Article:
Privileges are the economic extras that those of us who are middle-class and wealthy gain at the expense of poor and working class people of all races.
Benefits, on the other hand, are the advantages that all white people gain at the expense of people of color regardless of economic position. Talk about racial benefits can ring false to many of us who don’t have the economic privileges that we see others in this society enjoying. But though we don’t have substantial economic privileges, we do enjoy many of the benefits of being white.
Whites have huge wealth edge over blacks (but don’t know it). Psychologists at Yale recently asked hundreds of Americans these two questions:
- 1. For every $100.00 in wealth accumulated by an average white family, how much wealth does the black family accumulated?
Answer: For every $100.00 in white family wealth, black families hold $5.04.
- 2. For every $100.00 earned by average white family, how much do you think is earned by an average black family?
Answer: Black families in United States earn $57.30 for every $100.00 in income earned by white families.
You should know that... It's not about what white people do get, it's about what they don't get
The opposite of privilege is disadvantage. While a person might not feel like significant opportunity (like the private schooling or the car) has been handed to them on account of their whiteness, on the flip side - and more importantly - disadvantages haven't either.
White privilege doesn't mean that you get to walk into a supermarket, shoplift and not be reprimanded. Instead, it means that you are less likely to be racially profiled and followed around by store security with the assumption you're going to steal, because you're not white. When you are white, you are less likely to:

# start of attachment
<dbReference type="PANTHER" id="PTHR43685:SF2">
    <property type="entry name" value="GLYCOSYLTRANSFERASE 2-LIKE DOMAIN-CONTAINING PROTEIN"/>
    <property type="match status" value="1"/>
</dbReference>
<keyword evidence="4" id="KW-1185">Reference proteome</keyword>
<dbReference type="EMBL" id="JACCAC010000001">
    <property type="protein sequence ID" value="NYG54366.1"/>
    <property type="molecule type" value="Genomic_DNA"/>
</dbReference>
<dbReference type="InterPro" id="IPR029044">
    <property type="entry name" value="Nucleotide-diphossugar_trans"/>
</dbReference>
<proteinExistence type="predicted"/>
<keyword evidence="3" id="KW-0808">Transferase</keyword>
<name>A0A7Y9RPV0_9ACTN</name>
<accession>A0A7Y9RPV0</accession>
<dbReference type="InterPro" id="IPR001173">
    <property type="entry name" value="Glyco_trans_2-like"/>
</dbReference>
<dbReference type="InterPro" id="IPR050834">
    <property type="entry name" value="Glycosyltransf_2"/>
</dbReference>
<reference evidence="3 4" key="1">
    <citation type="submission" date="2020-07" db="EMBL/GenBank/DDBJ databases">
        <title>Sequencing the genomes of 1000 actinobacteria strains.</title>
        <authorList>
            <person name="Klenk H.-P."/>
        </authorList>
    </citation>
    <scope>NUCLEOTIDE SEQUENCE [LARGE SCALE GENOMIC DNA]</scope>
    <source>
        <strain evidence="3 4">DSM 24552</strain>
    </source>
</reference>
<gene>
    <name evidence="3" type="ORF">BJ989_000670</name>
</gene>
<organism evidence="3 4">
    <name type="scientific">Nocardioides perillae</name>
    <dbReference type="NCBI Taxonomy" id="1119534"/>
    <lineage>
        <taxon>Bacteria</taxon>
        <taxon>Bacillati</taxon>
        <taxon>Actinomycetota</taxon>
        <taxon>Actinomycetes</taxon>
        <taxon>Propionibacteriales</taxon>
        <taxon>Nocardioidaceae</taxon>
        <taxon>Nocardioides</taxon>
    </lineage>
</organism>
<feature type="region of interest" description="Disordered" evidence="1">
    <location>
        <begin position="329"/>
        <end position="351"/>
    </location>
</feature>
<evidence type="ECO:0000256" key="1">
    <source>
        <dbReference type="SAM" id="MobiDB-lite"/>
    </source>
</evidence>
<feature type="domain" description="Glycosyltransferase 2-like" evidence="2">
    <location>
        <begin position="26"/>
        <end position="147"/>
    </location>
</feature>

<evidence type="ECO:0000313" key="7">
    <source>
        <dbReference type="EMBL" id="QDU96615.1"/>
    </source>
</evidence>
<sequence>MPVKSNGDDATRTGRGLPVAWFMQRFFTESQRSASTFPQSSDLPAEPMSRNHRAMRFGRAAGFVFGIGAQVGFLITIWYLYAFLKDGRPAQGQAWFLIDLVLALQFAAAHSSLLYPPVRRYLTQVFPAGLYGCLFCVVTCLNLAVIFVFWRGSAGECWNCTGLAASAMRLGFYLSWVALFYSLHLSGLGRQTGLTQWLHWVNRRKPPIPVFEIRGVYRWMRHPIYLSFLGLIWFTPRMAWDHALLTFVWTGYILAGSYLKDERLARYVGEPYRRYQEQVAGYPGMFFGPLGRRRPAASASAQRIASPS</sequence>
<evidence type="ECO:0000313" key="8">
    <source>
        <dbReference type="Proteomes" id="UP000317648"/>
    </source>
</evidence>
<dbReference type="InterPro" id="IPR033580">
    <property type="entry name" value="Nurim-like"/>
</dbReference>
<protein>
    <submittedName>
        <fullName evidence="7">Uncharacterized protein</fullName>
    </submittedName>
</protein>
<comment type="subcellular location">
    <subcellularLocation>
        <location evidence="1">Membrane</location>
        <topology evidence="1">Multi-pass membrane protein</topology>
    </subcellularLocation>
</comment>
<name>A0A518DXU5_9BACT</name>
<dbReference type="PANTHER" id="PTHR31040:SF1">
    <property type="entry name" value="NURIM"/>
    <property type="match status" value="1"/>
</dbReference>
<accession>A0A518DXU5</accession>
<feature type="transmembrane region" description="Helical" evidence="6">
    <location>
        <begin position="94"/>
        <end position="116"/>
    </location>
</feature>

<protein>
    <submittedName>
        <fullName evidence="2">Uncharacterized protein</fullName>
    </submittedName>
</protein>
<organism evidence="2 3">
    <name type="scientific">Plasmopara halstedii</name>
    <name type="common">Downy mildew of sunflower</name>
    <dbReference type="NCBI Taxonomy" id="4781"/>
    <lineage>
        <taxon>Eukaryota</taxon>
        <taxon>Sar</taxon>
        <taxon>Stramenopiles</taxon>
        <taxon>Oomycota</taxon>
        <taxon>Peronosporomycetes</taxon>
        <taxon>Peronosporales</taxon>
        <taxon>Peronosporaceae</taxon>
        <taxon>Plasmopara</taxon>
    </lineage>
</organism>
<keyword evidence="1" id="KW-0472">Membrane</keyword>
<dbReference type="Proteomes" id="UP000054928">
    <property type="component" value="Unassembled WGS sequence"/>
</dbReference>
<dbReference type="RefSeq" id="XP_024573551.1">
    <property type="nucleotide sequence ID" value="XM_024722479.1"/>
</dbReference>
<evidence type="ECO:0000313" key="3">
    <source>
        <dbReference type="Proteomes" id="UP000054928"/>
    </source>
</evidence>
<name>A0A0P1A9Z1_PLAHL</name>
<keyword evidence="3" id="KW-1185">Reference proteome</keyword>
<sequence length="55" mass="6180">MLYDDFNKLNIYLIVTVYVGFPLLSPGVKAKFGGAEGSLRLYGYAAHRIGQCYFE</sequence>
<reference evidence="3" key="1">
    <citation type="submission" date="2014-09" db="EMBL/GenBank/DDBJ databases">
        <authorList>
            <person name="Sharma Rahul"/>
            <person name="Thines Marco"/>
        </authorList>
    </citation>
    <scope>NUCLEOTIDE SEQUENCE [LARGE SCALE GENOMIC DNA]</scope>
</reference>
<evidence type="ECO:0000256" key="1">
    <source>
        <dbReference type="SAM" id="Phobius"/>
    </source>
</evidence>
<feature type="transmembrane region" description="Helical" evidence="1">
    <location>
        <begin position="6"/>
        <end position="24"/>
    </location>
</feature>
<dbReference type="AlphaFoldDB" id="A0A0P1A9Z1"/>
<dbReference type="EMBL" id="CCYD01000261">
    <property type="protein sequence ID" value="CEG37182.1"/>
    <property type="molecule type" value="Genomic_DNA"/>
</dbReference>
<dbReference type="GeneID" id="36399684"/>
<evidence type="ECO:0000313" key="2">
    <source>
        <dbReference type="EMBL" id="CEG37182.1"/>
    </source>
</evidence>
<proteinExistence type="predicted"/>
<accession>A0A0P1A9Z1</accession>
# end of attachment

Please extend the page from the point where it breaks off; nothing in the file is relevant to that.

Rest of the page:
- Have been called racial slurs.
- Have been the victim of racially motivated abuse.
- Be asked 'where you're from' in a way that is not polite.
- To have marched in a protest in order to demand equal rights for, or call out the suffering of, your race.
- See your cultural ethnicity hanging on shelves of party stores as a costume.
As long as the history and enduring impact of oppression on both the oppressed and the oppressor isn’t lamented, confessed, turned from and reconciliation work done, then we will still be debating if someone’s hurt feelings via social media are the same or equal to entire people group’s being shut out of institutions and social structures for centuries.
Today, white privilege is often described through the lens of Peggy McIntosh’s groundbreaking essay “White Privilege: Unpacking the Invisible Knapsack.” Originally published in 1988, the essay helps readers recognize white privilege by making its effects personal and tangible. For many, white privilege was an invisible force that white people needed to recognize. It was being able to walk into a store and find that the main displays of shampoo and panty hose were catered toward your hair type and skin tone. It was being able to turn on the television and see people of your race widely represented. It was being able to move through life without being racially profiled or unfairly stereotyped. All true.